As we ease ourselves into 2017, I thought I'd start with a short piece, containing a suggested simple solution to a complex and seemingly intractable problem.
We all do it, the legal community included. We want to grab that app, buy that product or service online, download an update, get IT support to gain remote access to our screen etc. Then, up pops that box telling us that before we can get it, we must tick "I accept" with that helpful link to the 30 pages + of terms and conditions to read through before going any further. Need I write more?
So here's the answer - replace pages of legal text with emoticons and/or emojis - 'legalicons'.
Or, perhaps more realistically, supplement the pages and pages of unread detailed terms and conditions and policies with an internationally understood visual vocabulary to convey key provisions e.g. that the site cannot share your data with third parties.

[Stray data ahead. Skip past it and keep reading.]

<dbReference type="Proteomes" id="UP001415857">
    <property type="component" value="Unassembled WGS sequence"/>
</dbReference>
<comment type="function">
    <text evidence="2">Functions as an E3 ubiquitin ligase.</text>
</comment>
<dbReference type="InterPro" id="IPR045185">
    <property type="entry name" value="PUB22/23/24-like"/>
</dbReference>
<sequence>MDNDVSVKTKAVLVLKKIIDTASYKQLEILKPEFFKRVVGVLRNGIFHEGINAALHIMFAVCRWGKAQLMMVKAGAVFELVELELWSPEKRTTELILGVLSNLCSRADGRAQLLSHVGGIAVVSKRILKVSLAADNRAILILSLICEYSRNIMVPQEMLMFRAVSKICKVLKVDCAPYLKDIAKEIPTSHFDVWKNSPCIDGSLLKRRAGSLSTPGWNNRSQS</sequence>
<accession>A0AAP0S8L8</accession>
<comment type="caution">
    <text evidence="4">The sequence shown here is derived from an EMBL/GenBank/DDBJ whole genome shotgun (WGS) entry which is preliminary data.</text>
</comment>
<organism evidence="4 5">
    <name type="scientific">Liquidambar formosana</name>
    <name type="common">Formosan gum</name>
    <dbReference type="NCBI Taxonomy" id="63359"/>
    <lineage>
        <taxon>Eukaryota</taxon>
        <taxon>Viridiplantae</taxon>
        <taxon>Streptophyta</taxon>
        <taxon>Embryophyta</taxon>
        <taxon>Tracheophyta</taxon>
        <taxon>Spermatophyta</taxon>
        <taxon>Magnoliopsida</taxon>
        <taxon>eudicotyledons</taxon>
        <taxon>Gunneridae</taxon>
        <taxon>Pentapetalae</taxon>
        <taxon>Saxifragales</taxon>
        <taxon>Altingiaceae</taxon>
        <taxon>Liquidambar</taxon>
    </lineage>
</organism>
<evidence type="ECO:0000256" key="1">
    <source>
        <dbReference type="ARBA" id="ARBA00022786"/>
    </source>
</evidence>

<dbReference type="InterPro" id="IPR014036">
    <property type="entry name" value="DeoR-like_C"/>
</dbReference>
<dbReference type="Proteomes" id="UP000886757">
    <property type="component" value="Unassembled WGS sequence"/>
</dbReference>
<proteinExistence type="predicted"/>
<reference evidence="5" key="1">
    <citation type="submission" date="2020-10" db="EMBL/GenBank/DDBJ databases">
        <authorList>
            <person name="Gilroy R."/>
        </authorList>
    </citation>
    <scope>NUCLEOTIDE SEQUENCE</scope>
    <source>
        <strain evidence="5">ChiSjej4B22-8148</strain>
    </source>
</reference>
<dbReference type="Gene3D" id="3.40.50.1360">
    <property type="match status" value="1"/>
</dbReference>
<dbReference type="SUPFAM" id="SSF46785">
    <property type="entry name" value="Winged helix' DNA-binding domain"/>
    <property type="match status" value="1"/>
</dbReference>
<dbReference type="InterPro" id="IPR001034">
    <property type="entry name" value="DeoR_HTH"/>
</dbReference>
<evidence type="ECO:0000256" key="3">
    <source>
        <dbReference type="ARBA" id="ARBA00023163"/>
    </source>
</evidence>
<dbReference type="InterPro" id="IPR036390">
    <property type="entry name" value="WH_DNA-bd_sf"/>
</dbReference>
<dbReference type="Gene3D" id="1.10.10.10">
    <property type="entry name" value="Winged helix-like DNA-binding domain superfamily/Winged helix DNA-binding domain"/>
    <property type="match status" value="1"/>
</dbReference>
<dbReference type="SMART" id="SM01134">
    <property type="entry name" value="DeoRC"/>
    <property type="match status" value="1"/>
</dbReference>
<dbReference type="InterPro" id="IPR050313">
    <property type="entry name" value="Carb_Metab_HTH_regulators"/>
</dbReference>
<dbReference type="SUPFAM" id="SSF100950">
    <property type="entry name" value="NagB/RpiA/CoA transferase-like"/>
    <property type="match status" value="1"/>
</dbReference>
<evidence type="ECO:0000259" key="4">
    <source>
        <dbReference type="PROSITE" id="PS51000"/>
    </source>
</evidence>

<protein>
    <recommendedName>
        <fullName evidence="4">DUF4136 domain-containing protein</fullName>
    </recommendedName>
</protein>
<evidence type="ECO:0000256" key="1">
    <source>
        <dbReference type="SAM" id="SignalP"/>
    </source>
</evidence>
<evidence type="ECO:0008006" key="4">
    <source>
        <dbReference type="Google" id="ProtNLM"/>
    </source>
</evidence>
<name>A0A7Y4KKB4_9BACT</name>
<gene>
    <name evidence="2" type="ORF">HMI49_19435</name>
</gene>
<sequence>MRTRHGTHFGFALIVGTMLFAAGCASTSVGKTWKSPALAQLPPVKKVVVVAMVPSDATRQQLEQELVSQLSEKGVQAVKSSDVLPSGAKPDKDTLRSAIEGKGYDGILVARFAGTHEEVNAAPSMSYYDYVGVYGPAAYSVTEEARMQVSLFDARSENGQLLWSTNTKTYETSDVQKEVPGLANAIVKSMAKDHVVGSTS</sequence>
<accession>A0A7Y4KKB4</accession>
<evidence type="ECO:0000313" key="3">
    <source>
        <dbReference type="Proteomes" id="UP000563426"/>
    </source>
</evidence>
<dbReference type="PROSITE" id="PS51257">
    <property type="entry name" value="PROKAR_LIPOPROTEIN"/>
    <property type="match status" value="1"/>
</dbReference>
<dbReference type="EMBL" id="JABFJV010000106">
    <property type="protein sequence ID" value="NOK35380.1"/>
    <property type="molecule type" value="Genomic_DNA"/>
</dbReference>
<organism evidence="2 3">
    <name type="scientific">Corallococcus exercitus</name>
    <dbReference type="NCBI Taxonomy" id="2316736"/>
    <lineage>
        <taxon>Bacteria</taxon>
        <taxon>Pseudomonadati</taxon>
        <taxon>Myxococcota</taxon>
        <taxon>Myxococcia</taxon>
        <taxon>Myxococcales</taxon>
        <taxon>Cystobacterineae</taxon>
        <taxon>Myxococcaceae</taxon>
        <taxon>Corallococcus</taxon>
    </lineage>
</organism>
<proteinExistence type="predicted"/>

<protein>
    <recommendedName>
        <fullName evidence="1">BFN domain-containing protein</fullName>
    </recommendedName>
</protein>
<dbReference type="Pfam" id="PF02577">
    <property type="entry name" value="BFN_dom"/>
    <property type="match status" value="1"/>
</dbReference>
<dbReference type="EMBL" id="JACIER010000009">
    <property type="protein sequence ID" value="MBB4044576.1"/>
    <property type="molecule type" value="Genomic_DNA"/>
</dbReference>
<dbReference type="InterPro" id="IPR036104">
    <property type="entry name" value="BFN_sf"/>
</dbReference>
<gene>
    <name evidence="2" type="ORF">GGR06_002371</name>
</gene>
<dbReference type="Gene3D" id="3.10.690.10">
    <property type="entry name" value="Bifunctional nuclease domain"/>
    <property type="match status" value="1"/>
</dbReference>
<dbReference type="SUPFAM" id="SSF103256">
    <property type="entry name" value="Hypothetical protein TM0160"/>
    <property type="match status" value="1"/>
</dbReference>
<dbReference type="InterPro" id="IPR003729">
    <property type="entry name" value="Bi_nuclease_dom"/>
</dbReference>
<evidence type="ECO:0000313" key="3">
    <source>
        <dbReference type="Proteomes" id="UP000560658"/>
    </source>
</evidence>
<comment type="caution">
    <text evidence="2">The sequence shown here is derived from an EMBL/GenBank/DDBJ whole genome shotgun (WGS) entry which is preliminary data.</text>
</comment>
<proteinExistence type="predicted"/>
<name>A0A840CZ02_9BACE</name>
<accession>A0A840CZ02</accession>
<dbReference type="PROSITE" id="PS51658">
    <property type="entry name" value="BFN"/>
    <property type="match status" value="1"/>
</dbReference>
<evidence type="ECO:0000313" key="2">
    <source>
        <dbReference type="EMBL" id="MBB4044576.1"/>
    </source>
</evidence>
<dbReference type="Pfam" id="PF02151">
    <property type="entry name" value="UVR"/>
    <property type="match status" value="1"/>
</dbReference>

This will need an internationally supported code of practice to develop and get adopted. It would include a requirement for sites which sign up to include in their T&C"s that if there is any conflict or inconsistency between the legal written text and the legalicons they adopt, the latter prevail.
But what difference would rolling out legalicons make? Is it a solution to a problem no-one cares about? I would like to suggest two reasons why it would make a difference. First, particularly in the case of consumer sites, there are questions about the legal enforceability of complex and legal terms and conditions and policies. Second, unread terms and conditions devalue consent and undermine trust in the online world. In the long run, that's bad for consumers, service providers and everyone else.
Anyway, just an idea for the New Year.
On which note, let me wish all my readers a healthy, happy and prosperous New Year!